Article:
Car Connoisseurs of PVHS

The students of PVHS have always put an emphasis on making their cars personal to them and their personalities. Driving up to campus, you can be certain there will be a variety of colorful VW Bugs, Jeeps, sports cars, and older collectable cars.

As this staple of PVHS trickles down from the oldest driving students on campus to the youngest, an assortment of show-stopping vehicles make their way through the PVHS entrance gates. 

Photo Courtesy of Greta Norris

Junior Greta Norris has been driving her unique car for a year. The car is a 1991 red Mazda Miata mx-5 and was purchased by her parents in 1997. Her timeless car has become a staple in her everyday life.

“My favorite thing [about my car] is probably that it’s cute and unique. It’s also manual, which makes driving more fun. I also like that it’s a convertible, it’s really fun especially since Southern California’s weather is so nice,” Norris said.

Norris has grown to have a bond with her two door convertible and is proud to sport it around the streets of PV and beyond. She credits this bond to the pandemic, which allowed for a surplus of time to drive around with no destination.

“I do like having a unique car, I can usually find it easily in a parking lot because it’s bright red. I get a lot of compliments on my car, and sometimes my friends want to learn how to drive manually,” Norris said. 

Senior Maya Whitcomb can credit her dad for bringing her in contact with her beloved forest green truck. Her dark green 1999 Toyota Tacoma truck has been customized with orange and yellow racing stripes and its name is Godzilla.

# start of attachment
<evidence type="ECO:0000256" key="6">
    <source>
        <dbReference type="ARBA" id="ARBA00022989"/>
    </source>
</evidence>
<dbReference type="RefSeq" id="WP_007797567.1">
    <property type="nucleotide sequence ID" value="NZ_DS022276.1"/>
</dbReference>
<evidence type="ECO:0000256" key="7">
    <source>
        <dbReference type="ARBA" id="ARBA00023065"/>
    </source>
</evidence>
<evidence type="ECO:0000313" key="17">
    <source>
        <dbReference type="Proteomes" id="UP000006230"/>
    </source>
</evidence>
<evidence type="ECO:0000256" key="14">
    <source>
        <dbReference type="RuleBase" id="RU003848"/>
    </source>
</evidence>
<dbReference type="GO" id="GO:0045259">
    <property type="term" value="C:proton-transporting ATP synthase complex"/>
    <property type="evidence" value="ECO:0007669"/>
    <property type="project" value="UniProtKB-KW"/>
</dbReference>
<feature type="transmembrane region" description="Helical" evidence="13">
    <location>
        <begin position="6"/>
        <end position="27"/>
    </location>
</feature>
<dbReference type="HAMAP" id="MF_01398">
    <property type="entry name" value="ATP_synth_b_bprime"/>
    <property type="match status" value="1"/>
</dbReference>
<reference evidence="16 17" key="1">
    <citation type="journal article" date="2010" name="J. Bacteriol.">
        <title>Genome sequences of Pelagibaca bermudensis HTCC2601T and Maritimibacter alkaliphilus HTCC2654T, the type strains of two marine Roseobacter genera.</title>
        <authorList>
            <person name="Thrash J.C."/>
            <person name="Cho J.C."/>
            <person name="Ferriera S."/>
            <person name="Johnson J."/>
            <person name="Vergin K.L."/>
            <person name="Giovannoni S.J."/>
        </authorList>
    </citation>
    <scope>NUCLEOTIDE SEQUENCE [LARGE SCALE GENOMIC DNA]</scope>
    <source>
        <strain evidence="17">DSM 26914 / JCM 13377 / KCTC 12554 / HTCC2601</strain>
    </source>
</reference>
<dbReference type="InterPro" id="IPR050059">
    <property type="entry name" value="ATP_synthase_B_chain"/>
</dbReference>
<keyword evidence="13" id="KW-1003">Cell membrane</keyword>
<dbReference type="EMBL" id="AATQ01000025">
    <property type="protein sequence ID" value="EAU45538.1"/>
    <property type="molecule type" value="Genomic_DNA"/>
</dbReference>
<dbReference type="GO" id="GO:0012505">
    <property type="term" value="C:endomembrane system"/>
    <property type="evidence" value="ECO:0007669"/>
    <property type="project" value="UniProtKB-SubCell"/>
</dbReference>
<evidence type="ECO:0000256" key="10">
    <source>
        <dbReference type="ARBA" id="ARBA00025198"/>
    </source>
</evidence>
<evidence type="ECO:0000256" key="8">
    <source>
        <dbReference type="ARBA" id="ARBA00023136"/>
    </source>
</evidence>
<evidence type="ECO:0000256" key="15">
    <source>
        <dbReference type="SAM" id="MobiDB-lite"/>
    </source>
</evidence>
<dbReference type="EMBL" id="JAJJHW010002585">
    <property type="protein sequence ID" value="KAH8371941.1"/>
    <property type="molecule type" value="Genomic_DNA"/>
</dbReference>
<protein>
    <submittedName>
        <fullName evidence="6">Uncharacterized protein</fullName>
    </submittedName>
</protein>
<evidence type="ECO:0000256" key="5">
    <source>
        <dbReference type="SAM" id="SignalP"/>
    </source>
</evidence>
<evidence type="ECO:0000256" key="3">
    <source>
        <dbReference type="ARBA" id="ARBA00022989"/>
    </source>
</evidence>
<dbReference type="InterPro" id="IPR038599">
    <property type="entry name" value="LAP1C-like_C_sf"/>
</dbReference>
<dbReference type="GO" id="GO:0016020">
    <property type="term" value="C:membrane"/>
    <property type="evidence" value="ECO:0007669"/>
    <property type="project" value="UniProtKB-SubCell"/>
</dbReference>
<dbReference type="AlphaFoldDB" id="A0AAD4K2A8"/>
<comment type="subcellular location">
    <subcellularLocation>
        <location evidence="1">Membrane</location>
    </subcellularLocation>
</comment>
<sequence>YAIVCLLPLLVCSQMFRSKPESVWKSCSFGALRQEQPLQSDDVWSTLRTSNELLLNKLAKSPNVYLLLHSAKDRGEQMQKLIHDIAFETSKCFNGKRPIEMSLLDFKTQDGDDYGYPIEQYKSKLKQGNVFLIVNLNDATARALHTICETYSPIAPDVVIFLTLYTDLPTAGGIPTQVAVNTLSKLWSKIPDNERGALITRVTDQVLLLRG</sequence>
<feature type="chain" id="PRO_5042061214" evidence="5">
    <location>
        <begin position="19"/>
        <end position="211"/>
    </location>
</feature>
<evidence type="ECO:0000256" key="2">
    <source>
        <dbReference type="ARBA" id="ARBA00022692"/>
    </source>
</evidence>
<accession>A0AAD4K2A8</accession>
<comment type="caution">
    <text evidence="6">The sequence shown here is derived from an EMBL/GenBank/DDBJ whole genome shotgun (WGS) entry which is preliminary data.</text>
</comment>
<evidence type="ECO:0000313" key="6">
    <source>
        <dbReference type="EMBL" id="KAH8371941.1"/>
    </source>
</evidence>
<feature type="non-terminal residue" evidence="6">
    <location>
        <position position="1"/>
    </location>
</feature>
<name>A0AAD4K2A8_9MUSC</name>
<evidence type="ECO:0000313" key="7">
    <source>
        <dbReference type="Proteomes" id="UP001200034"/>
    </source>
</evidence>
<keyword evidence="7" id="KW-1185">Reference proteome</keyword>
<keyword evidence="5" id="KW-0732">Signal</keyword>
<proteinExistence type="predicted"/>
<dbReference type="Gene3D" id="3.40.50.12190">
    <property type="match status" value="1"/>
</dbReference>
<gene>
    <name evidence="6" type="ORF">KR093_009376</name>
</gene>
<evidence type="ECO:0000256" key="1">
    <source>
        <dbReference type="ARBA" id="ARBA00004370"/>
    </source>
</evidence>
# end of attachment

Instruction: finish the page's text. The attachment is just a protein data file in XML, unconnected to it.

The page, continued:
“I really like that it’s functional. It’s pretty small for a truck, but it can fit skis, mountain bikes, or whatever else I’d need for an adventure,” Whitcomb said. 

Whitcomb has had some eyebrow raising experiences with her older car, some of which she laughs about today.

“Despite the effort that went into fixing it, the clutch can sometimes still be sticky. A lot of times it doesn’t go into reverse, which means that I have to get creative in parking lots,” Whitcomb said.  

Even though her beloved Godzilla has caused her some trouble, driving a unique car always has its perks. 

Photo Courtesy of Maya Whitcomb

“My favorite story is when I drove the truck during my license test. The lady administering the test was absolutely terrified because she didn’t know how to drive a standard. She seemed pretty surprised that I got us back to the DMV in one piece and passed,” Whitcomb said. 

Overall, the unique cars of PVHS highlighting the characters of students at the school have become a staple of the community. It’s been easy to see the rise of older, more “vintage” cars within the student community for the past few years. Just the same, the revving of sports car engines can be heard from miles away. 

Either way students choose to go in terms of their rides to and from school, the unique cars of PVHS will always catch the eyes of passersby.  

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